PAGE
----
Behind the scenes with the BBC at Badminton Horse Trials

  • How was your Mitsubishi Motors Badminton Horse Trials Saturday? Did you get to the great event early, march round the shops, tripping over dog leads as you went, spend more money than you had planned, walk the course, watch someone fall off in the Lake, decide which of the horses you fancied taking home, enjoy a burger and a beer in the sun in front of the big screen, then collapse in a pile of exhaustion once you got home?

    Or did you stay at home, glued to nearly six hours of non-stop, live, cross-country coverage with a big bag of Minstrels by your side?

    For me, cross-country day at Badminton this year was something of an eye-opener.

    Horse & Hound sent me to find out how the BBC programme is put together – and I got to go behind-the-scenes with one of the most competent, professional teams of people I have ever encountered.

    Firstly, I discovered the Badminton Horse Trials, as the rights holder, provides the coverage for the BBC through a company called Chris Lewis Media – a similar arrangement to Formula 1 motor racing.

    Chris is the executive producer. He worked for the BBC for 34 years as a senior producer before setting up his own company, and they were the ones that covered the equestrian events at the London Olympics in 2012.

    In a compound near Badminton’s media centre are four enormous trucks with pop-out sides that make the most impressive eventing lorries look like tin cans. The “scanner” truck is the central hub, and I can only liken it to a spaceship. Here producer Michael Cole and director Gerry Morrison sit alongside several others in front of a bank of screens and desks full of mysterious buttons and switches.

    At 9am they run through checks of all the 15 cameras out on course – a few jump judges’ cars and portaloos are in shot, and Chris radios Badminton’s James Willis to ask for them to be moved a few feet to somewhere less obvious. Camera angles and tracking shots are run through. We see Oliver Townend wading through the Mirage Pond on his final course-walk.

    Next door sits second unit director Nick Turner. There are so many cameras involved on cross-country day that Nick is in charge of a section from fences 15 to 23.

    “It’s a marathon, not a sprint,” he says. “No other sport has the same intricacies involved. This is a really complicated day and you never know how it is going to pan out.”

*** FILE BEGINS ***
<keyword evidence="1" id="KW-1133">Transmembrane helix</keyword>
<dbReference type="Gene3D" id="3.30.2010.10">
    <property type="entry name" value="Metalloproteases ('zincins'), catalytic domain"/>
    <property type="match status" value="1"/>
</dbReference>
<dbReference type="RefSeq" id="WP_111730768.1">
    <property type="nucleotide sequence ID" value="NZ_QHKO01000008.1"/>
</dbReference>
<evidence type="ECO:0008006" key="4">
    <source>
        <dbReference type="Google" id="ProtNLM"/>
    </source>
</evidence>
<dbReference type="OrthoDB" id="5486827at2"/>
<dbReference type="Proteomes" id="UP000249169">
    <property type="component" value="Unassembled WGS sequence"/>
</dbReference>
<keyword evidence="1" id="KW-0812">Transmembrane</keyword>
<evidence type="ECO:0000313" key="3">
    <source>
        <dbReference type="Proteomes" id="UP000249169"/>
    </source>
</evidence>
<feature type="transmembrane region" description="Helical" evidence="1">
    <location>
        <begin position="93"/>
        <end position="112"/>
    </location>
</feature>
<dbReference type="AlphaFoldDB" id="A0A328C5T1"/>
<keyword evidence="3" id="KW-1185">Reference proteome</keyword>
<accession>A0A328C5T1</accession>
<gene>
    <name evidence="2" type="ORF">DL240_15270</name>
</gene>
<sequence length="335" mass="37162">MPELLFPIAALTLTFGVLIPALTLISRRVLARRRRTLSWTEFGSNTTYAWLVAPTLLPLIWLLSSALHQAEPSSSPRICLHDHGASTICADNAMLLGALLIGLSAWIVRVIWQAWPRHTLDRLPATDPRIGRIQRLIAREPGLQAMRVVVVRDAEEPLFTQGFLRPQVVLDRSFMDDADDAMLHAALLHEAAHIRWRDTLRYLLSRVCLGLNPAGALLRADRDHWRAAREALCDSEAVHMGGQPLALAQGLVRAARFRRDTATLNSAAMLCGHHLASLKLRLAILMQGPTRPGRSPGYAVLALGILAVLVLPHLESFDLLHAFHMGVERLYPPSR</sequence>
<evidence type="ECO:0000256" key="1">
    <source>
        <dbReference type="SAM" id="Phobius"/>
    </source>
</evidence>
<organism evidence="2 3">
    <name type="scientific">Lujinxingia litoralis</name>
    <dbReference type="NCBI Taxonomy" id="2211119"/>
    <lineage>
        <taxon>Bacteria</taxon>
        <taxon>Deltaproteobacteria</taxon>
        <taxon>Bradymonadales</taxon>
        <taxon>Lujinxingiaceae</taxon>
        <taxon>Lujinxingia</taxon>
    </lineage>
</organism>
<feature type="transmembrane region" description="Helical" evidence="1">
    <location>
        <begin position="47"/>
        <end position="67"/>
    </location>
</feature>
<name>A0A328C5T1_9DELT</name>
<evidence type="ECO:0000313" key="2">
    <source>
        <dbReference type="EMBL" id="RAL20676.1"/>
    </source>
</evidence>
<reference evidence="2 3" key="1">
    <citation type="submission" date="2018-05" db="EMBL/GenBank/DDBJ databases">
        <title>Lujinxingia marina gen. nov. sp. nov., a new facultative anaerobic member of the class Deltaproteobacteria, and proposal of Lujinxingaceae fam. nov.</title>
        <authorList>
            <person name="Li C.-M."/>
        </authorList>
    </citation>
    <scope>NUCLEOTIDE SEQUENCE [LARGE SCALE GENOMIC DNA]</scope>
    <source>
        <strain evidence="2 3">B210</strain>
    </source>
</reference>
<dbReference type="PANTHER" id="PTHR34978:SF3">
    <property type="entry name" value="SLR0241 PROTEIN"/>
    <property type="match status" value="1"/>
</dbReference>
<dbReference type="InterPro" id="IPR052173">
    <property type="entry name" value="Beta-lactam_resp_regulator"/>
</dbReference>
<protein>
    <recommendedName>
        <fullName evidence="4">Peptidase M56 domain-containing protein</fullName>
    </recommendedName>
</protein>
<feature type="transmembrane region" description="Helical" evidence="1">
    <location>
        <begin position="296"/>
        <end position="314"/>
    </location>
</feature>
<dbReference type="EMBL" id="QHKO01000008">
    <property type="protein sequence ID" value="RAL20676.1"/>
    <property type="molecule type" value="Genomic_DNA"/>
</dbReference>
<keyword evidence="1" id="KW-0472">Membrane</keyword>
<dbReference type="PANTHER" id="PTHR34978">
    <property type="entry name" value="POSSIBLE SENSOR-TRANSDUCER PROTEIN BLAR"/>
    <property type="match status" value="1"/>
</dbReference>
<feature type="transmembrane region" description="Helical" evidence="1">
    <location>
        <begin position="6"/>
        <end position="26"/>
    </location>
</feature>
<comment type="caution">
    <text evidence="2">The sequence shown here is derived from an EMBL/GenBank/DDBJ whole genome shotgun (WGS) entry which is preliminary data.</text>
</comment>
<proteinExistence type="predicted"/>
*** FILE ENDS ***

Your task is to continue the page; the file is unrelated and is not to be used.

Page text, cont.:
I meet Simon Roper from PinPoint Visualisation, who is responsible for the brilliant 3D animation of the course, and he explains how the cross-country map is created.

    At 11.15am the sound checks take place, and Gerry Morrison says to his team: “Good luck. It’s going to be a long day, but hopefully an enjoyable one.”

    As they count down to transmission, I am struck by the air of calm competence. I know nothing about this world, but these people are clearly experts – and love what they do. And they are much more knowledgeable about eventing than I had expected – they know exactly who the riders are, what they have done, which horse they are riding, how they might be expected to perform.

    The familiar red colours of Paul Tapner, first to go, are shown on screen, and we’re off. From this moment until Mark Todd, last on course with Oloa, gallops through the finish flags, Gerry, Michael, Nick and their teams must make thousands of decisions at lightning-speed – and get them right. They must react, anticipate, compute and adjust. Voices – or heart-beats – aren’t raised; the atmosphere is almost Zen-like.

    Over in a remarkably cramped box in the grandstand, Mike Tucker and his fellow commentators are at full throttle. This is the first time Harry Meade has joined old pros Mike and Ian Stark, but he is an instant hit.

    To all those who criticise Mike for making the odd mistake – I’d like to see you talk for that length of time without a break without the odd slip of the tongue. He anchors the whole thing – remember that this is nearly six hours of live coverage, and it is an extraordinary feat under pressure.

    Behind the grandstand, Clare Balding is flitting about, interviewing riders after their rounds for the two-hour, edited programme that will go out on BBC2 on Sunday. Off camera, she gives Bettina Hoy a huge hug after Bettina’s terrific cross-country round, and sympathises with her old friend Tina Cook after her dunking in the Lake.

    After the live programme has finished, the crew in the scanner truck will work until around 3am putting the overnight edit together.

    By that time, I had been asleep for several hours. I had spent about half of their working day with this clever, committed group of people and I was wiped out. But I can easily stay up for the same length of time when writing a report for Horse & Hound on a major event like Badminton.

    When you are doing a job you are passionate about, you want to tell a story in the best way you can. That’s what the BBC – and Chris Lewis Media – do.

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